Can dogs eat chocolate?
It isn’t just the chemicals in chocolate that cause poisonous of dogs. The fat and sugar content, and whatever the chocolate is wrapped in can pose serious hazards. Find out why chocolate is bad for dogs.
Updated on the 21/11/2019, 17:09
The idea that chocolate is poisonous to dogs has been passed down through the generations. It’s a widely-known fact but, like knowing cigarette smoke is poisonous to us, it is a fact we often choose to ignore.
Dogs are regularly treated for toxicosis after eating chocolate, especially at times of the year when we ourselves over-indulge. In the worst cases dogs die because they have eaten too much chocolate, and their cause of death is not just poisoning: some dogs choke on chocolate wrappers and some have wrappers lodged in their tummies, while for others eating chocolate tips a pre-existing illness over the edge.
Owners must take care to ensure that human chocolate is not within their dog’s reach, and they must be mindful of the fact that to feed even the smallest amount of chocolate to their dog causes the animal a great deal of distress.
There are plenty of chocolate-flavoured treats on the market designed specifically for dogs.
Why is chocolate bad for dogs?
Chocolate is made from the seeds of the cacao plant. Ancient Mexican tribes were well aware of the psychotic and physiological effects the chemicals within the seed caused. These phytochemicals are what are responsible for the good feeling chocolate gives us.
However, they don’t have the same effect on a dog.
Chocolate contains chemicals called methylated xanthines, the most active of which is theobromine: a chemical which acts a bit like caffeine. It is the effect of theobromine on the dog’s body which gives vets most cause for concern. Too much of it can lead to vomiting and diarrhoea, excitability, tremors and fitting.
It isn’t just the theobromine that makes chocolate bad for dogs. The fat and sugar content of chocolate give your dog’s health a serious beating and cause all manner of diseases such as pancreatitis, tooth decay and obesity.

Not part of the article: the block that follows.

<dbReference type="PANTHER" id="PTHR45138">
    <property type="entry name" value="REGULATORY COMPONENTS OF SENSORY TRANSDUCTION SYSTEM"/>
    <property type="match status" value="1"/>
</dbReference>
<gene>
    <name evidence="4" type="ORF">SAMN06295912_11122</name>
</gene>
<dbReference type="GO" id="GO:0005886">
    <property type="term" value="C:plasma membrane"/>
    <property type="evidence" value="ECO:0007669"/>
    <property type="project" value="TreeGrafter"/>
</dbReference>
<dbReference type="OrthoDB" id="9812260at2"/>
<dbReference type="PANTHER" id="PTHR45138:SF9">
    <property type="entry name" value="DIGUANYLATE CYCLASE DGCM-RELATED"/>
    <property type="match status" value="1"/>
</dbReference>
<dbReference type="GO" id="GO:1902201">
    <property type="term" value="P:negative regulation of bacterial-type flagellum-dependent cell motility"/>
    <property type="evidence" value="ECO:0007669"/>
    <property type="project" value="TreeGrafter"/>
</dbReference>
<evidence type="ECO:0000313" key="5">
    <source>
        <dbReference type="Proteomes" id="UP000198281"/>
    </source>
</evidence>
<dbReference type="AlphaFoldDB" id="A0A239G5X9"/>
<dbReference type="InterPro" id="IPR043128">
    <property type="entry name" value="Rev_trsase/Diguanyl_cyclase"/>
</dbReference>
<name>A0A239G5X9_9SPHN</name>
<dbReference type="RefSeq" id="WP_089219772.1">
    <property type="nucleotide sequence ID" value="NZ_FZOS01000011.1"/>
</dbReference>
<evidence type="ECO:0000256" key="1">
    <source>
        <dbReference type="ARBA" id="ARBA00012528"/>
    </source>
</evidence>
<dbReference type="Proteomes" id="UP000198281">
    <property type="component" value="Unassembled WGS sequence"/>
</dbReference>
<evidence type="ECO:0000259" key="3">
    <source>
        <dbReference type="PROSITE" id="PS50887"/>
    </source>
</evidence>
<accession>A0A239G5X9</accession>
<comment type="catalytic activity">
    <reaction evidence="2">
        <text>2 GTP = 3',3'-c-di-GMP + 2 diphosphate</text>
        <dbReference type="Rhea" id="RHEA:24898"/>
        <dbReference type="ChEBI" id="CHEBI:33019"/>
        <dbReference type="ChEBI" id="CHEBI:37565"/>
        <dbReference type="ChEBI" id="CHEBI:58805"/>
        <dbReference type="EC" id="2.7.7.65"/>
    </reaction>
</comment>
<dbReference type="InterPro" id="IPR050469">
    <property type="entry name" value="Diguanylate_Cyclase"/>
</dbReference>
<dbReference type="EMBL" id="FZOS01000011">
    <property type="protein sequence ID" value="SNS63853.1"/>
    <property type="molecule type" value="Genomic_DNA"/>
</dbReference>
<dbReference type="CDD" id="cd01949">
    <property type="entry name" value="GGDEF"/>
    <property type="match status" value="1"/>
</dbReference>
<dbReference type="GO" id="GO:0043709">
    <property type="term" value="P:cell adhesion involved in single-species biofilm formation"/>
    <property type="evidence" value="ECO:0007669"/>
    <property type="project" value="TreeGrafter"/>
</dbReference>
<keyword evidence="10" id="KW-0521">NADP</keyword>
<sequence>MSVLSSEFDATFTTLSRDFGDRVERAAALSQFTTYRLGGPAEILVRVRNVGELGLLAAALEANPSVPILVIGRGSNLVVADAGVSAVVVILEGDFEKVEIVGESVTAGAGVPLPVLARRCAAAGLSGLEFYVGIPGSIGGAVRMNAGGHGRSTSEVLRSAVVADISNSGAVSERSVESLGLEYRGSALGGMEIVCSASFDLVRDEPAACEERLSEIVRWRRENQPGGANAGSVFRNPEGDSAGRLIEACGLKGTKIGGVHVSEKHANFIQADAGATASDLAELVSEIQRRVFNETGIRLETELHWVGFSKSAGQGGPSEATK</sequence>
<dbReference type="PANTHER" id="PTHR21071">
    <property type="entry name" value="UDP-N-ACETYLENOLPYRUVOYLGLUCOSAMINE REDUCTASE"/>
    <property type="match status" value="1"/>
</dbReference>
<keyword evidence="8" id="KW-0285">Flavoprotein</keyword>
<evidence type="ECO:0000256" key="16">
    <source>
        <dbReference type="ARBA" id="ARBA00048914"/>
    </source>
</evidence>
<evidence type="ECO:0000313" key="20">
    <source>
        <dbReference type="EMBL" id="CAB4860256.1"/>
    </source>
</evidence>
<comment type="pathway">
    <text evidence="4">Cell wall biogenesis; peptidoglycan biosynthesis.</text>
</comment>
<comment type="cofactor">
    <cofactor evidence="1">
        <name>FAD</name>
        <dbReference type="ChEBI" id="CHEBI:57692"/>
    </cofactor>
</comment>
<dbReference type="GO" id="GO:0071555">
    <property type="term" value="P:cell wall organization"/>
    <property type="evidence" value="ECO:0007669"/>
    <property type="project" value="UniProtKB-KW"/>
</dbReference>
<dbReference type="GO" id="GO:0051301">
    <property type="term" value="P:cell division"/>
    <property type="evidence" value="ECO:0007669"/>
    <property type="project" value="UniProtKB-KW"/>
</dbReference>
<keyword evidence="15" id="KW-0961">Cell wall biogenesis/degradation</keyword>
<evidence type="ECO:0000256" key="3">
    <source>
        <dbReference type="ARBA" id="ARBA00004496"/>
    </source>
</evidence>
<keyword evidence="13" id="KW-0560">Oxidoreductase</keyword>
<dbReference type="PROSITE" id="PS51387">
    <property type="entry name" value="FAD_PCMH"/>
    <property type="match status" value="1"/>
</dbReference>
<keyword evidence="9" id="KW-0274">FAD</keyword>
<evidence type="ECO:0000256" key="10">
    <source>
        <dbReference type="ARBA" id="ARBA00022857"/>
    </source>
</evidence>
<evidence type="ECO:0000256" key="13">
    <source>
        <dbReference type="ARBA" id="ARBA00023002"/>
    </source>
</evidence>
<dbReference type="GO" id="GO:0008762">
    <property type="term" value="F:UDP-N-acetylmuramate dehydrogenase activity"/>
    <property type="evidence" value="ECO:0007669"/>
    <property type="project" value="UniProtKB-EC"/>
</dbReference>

How much is too much?
The safest answer to this is: none at all! But if you are intent on feeding your dog chocolate you need to mindful of your dog’s age, size and state of health. And...
You must never give chocolate to a puppy!
A small dog needs to eat only a small amount of milk chocolate to get sick. If she is already poorly or especially old, her health will suffer even more. Approximately 450 grams of milk chocolate is fatal to a 9 kilogram dog. The average milk chocolate bar contains about 65 - 85 grams of chocolate. That means that she would only need to find and eat about five chocolate bars
Dog toxicity with different types of chocolate
We make cocoa seeds into lots of different types of chocolate and the way we process the chocolate leads to different chocolates containing different levels of theobromine. Take a look at this list; it shows how many milligrams of theobromine are in each gram of various types of chocolate:
- White chocolate: 0.03 mg / gram
- Hot chocolate: 0.4 mg / gram
- Milk chocolate: 2.1 mg / gram
- Dark chocolate: 8.3 mg / gram
- Semi-sweet chocolate: 9.2 mg / gram
- Baking chocolate: 16 mg / gram
Symptoms of chocolate poisoning
The symptoms of a toxic dose of theobromine, such as agitation, drooling, vomiting and diarrhoea are reported in dogs that have eaten the equivalent of just 20 mg of theobromine per kilo of body weight (e.g. just under one gram of baking chocolate per kilo of body weight).
At doses over 40 mg theobromine per kilo your dog experiences excessive panting, tachycardia, high blood pressure and arrhythmia. At doses of more than 60 mg/kg, neurological symptoms are observed such as tremors and seizures.
What should you do if your dog eats too much chocolate?
Dogs that eat a small amount of chocolate very infrequently should be able to deal with the methylated xanthines. But dogs that have either been fed a lot of chocolate or have for instance managed to eat a whole cake should be treated by a vet.
Under the care of a vet your dog will be induced to vomit and administered with activated charcoal to absorb any toxins in the gut.
For more severe cases, medications or IV fluids may be administered to counteract the effects of the poisoning.
In order to prevent an accidental poisoning don’t leave chocolate where it can be found, and if you are intent on feeding your dog human chocolate pay attention to the guided amounts.
Remember, your dog is not just exposed to the toxins of the chocolate but is also prone to put on weight and suffer from all the nasty diseases that are associated with ingesting too much sugar and fat. If in doubt, it is always best to stick to chocolate flavoured treats that don’t harm your dog.